I have never been a parent that is afraid or hesitant to talk to my children about anything. We have very open dialogues about vast subjects. Sex and drugs have always been two primary topics. I am still old fashioned in my beliefs about sex. I do not believe that teens should be having sex. I don’t feel that they are emotionally ready for this endeavor. Many teens enter sex for one of two reasons: their hormones are raging and they lose control, or they are looking for love and hoping to find it through sex.

Our sex conversations have always been on the lines of, “You know I don’t want you having sex (various reasons given), but inevitably, the choice is yours. You will find yourself in a situation where you will make the choice. Before you get there, it is far more important to me that you are protected so come to me and we will get you on the pill.” ¬†Of course, there’s also the talk of needing to use condoms to prevent STDs, but being on the pill has been a huge one. If and when she becomes sexually active, I want her taken care of. A teen pregnancy will end her dreams.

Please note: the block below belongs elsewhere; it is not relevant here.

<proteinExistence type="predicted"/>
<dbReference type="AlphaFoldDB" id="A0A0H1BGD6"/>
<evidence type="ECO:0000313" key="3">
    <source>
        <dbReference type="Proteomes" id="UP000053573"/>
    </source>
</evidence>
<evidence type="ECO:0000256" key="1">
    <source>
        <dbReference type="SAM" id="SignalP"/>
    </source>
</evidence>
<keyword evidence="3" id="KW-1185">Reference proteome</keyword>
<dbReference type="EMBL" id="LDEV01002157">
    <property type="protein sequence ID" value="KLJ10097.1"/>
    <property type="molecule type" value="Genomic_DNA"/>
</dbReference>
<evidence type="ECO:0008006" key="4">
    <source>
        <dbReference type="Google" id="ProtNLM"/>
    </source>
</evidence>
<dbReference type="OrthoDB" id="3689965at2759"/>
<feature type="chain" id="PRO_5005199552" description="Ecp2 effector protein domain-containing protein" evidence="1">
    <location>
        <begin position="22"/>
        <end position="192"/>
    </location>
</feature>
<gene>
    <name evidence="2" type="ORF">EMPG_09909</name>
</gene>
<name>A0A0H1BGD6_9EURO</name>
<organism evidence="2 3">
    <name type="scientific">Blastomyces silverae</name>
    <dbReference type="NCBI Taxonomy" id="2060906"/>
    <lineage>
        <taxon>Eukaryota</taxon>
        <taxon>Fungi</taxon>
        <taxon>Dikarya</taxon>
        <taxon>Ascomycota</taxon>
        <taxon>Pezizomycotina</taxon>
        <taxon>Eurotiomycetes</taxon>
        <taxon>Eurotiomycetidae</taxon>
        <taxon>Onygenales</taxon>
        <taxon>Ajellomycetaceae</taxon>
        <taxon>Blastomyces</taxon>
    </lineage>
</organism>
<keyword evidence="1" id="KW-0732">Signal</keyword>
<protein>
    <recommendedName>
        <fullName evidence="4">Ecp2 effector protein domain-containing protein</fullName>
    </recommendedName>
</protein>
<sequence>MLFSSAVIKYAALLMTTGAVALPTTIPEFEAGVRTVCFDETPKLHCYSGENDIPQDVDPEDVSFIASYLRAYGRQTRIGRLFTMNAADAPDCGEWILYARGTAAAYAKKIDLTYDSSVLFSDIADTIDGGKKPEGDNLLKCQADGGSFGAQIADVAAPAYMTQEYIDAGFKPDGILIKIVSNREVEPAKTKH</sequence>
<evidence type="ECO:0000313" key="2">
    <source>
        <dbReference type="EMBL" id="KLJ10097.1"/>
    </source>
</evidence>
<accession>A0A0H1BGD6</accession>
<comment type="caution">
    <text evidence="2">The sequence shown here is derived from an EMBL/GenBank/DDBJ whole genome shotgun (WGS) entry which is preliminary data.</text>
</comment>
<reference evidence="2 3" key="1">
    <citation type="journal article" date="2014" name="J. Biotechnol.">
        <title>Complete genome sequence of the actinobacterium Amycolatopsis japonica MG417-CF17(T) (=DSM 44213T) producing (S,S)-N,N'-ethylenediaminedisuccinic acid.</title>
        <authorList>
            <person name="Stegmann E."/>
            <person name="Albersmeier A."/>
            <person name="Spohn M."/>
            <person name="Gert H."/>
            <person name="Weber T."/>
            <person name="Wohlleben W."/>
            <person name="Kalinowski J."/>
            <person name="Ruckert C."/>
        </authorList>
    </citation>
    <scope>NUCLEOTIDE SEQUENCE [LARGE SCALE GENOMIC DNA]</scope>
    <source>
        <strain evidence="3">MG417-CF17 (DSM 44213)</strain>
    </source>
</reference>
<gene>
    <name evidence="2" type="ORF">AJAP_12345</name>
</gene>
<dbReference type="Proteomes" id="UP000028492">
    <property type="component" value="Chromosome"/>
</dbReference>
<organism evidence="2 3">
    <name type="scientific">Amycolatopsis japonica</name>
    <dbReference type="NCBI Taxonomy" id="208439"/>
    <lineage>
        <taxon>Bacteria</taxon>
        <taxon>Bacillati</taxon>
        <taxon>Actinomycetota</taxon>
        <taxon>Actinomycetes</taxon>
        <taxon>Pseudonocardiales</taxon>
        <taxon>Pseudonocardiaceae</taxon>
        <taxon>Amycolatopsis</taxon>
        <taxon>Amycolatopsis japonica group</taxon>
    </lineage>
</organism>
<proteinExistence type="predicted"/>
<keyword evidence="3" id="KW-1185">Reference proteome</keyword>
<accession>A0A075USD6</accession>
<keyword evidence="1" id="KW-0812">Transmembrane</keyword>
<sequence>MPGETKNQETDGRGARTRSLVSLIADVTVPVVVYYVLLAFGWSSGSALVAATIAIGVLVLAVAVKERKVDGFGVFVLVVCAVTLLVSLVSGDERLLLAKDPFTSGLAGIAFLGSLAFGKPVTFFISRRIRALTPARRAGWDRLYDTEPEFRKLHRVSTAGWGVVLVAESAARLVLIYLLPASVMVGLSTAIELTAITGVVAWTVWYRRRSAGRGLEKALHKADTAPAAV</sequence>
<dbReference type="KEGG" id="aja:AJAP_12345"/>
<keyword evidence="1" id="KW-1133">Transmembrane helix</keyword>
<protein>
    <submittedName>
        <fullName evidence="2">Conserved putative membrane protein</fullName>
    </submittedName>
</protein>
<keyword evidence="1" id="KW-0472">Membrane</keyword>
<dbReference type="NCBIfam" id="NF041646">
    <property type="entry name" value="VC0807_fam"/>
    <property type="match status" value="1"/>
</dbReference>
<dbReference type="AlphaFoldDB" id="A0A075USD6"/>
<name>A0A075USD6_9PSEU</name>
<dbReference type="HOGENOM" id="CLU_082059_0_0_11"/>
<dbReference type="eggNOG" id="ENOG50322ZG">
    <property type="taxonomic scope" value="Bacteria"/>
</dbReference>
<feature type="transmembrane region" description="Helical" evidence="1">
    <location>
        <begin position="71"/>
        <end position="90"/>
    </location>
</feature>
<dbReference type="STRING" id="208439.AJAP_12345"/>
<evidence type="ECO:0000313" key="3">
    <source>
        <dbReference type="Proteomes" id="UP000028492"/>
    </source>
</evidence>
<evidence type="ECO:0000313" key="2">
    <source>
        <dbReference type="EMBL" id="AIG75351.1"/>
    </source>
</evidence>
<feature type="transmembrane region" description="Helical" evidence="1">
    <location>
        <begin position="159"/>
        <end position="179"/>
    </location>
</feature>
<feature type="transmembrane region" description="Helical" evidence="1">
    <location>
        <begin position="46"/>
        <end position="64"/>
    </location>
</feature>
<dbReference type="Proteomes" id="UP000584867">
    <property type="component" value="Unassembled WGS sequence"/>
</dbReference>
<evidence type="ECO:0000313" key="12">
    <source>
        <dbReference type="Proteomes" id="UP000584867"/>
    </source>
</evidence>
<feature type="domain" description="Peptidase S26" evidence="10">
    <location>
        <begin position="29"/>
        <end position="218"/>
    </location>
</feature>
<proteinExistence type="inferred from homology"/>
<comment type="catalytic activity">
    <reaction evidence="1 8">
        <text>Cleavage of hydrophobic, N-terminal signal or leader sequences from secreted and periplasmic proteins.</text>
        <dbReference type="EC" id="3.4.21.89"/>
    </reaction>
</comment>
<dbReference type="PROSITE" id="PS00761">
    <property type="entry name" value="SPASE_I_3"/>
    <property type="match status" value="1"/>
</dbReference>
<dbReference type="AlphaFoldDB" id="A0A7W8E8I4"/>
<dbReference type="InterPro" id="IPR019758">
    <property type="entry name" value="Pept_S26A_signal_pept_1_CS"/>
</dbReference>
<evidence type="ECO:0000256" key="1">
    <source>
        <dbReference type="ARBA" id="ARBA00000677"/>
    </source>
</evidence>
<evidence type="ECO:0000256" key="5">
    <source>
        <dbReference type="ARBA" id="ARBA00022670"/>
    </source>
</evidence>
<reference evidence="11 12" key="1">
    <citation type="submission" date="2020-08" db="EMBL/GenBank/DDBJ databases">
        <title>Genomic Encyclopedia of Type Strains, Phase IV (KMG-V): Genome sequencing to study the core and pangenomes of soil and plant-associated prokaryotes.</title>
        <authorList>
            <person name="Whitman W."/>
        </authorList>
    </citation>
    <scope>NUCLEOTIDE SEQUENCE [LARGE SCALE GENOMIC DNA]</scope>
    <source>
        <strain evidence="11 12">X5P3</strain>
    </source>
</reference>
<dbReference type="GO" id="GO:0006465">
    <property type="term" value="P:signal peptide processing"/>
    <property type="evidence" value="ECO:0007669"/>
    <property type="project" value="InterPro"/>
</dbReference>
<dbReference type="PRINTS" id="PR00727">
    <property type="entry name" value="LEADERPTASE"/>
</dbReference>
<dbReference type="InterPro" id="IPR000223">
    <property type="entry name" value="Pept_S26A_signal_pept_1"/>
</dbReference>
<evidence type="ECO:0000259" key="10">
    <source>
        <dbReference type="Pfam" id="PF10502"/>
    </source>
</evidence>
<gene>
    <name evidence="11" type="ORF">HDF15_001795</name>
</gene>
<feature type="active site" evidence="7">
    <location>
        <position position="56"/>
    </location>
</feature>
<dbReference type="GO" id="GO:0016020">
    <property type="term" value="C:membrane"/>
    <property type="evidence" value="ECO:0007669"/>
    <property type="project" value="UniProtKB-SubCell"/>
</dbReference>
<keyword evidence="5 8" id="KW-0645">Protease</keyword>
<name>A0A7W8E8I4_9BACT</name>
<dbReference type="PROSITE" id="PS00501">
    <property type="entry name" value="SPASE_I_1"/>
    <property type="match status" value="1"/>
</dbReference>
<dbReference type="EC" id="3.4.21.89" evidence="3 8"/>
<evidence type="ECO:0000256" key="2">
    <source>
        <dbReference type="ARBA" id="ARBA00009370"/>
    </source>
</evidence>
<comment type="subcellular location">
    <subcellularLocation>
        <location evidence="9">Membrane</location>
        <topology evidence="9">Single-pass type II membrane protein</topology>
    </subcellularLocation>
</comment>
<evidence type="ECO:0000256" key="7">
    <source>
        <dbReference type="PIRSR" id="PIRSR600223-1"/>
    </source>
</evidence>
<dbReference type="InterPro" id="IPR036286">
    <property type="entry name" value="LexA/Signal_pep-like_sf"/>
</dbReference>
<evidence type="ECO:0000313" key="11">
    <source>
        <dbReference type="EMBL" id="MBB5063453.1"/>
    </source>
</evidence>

My daughter has not decided to become sexually active at this point. For this, I am thankful. However, her hormones are simply out of control during her menstrual cycle. During her most recent flare up, she was sure that I absolutely hate her and brought me a large knife while suggesting that since I hate her so much, I should just kill her now. Yikes. These actions have made it apparent that it is time to put her on the pill.

This scares me. She has a boyfriend and I hope that this won’t be the key that tells them that it is ok to have sex. She has shared with me that they have talked about sex and both want to wait, but the day will come when the decision will be made. I guess it is a good thing that she is on the pill, but it is very hard to watch my daughter become such a young woman.